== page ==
The Department for Business, Energy & Industrial Strategy (“BEIS”) has launched a Consultation aimed at giving the Small Business Commissioner (“SBC”) more power to help ensure small businesses are paid on time. The Consultation will close on 24 December 2020, with any accepted proposals being implemented via primary legislation.
The Consultation proposes to expand the SBC’s powers of investigation and enforcement, including:
- The power to order companies to pay the sums due when a complaint against them for late payment has been investigated and upheld
- The power to oblige companies to share information during an investigation by the SBC
- The power to launch investigations into companies which are suspected of bad payment practice, instead of requiring for an initial complaint from a small business
- Expanding the scope for complaints, allowing the SBC to investigate complaints about other payment matters in connection with the supply of goods and services
- The power to review and report on wider business practices outside of payment matters at the instruction of the BEIS Secretary of State
- The power to claim investigation costs from the investigated company where there are adverse findings against them
The new proposals are one in a number of steps taken by the Government to crackdown on late payments, notably including the introduction of the Reporting on Payment Practices and Performance Regulations 2017, which impose a duty on medium and large sized UK firms to report on their payment practices, policies and performance for financial years beginning on or after 6 April 2017 (see the September 2019 BEIS guidance here). We have already started to see the first big companies being “named and shamed” as a result of these reforms. The Consultation follows up on the Government’s response to the 2018 ‘Creating a Responsible Payment Culture’ Call for Evidence, in which it announced that it would bring forward a broad set of measures to set clear standards of good practice, increase responsibility at a Board level and allow SMEs to utilise payment technology .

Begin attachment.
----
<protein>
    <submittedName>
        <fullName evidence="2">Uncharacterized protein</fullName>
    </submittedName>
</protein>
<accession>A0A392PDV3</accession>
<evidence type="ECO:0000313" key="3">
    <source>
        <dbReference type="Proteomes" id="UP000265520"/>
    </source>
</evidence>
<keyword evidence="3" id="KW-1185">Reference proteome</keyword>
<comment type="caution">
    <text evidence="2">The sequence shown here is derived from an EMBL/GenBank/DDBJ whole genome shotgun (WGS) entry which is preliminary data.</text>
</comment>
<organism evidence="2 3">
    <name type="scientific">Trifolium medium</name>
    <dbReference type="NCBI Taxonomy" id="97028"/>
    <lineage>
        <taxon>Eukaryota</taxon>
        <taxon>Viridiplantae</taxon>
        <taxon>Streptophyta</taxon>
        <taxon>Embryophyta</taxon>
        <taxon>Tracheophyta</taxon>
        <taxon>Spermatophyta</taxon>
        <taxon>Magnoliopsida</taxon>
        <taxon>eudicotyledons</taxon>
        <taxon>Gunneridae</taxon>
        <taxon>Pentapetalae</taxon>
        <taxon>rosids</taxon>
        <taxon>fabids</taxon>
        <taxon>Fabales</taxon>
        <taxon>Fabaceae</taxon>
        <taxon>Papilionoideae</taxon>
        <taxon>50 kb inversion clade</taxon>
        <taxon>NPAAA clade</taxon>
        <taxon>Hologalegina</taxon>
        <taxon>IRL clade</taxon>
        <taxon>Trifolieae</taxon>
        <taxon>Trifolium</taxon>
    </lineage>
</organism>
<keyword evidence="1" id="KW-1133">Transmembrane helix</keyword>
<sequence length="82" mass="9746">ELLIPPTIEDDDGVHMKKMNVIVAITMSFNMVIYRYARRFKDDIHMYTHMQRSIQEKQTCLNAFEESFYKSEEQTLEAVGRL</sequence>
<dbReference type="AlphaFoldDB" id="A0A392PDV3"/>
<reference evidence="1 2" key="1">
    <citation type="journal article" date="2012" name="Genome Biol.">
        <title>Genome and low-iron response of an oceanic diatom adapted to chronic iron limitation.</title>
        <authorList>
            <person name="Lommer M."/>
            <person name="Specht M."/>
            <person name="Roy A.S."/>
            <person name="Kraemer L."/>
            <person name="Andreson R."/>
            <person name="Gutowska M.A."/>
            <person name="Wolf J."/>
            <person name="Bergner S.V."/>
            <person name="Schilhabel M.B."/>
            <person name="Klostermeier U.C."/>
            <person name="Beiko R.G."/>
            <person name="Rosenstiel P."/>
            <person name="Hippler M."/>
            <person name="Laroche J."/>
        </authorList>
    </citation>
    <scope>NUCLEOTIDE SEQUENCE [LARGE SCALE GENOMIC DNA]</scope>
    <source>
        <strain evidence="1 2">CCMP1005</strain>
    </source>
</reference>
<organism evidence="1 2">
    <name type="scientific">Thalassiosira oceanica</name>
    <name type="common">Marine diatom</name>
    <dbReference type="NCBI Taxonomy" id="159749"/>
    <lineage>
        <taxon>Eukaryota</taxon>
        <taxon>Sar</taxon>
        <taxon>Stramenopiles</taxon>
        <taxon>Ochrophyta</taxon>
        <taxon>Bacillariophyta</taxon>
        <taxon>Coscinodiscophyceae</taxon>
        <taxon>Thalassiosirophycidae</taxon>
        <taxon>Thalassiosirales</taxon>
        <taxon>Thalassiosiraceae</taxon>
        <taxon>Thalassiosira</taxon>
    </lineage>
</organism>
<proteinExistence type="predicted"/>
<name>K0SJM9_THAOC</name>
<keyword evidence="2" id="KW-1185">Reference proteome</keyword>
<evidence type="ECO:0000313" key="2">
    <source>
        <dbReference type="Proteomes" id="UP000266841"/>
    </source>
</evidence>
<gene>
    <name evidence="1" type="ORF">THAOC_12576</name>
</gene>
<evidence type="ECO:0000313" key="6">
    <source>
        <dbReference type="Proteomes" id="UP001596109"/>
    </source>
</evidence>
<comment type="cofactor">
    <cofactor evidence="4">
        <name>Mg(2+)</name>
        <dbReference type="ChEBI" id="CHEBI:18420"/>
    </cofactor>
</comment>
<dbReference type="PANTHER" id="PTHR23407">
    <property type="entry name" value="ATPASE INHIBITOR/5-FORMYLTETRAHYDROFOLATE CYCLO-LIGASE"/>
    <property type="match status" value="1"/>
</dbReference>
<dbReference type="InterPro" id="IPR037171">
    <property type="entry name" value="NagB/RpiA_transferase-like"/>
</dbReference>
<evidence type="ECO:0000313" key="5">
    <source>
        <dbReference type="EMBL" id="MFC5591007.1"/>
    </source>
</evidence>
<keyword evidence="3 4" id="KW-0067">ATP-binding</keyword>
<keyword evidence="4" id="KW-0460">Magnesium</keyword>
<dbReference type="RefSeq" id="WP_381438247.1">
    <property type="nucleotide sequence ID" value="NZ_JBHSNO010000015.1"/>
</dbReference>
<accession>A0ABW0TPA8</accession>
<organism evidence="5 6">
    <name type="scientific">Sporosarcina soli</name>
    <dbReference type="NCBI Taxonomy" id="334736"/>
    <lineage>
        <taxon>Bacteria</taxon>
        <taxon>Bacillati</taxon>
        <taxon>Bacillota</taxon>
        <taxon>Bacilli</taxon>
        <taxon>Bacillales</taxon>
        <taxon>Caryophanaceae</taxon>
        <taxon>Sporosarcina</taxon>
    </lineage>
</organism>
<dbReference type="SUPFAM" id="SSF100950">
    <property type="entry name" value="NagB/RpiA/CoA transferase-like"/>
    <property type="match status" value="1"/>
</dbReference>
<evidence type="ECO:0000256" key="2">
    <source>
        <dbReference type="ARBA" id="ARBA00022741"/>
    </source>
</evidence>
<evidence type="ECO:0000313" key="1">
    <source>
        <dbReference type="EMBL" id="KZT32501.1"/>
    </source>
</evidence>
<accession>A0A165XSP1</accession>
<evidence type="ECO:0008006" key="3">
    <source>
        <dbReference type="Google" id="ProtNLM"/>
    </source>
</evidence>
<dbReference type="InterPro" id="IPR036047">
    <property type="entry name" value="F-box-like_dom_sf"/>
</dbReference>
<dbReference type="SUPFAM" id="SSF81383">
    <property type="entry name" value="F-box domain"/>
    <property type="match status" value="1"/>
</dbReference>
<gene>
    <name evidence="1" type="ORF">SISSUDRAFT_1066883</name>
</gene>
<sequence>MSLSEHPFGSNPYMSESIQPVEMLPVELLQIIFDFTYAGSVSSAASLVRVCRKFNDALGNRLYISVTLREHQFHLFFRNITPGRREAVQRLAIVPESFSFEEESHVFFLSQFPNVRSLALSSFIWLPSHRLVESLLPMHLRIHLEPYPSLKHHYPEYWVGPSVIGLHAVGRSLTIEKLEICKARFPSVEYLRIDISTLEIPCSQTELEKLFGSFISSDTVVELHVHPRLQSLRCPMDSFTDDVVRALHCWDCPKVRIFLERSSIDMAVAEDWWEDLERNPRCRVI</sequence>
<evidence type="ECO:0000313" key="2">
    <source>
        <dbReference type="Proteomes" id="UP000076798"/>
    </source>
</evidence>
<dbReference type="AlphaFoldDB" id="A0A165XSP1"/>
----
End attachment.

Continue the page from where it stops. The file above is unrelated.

In these difficult times the proposed new powers, if implemented, represent further welcome support for the start-up community and smaller firms. Small Business Minister Paul Scully said chasing late payments remained a “terrible” burden on SMEs. Despite the government’s previous efforts, according to the Consultation, £23.4 billion is presently owed to small business in late fees across the UK, causing crucial cashflow problems to SMEs and jeopardising their ability to trade. The deficit has been worsened during the COVID-19 pandemic, with larger businesses and LLPs delaying payments in efforts to save money.
Co-authored by James Highfield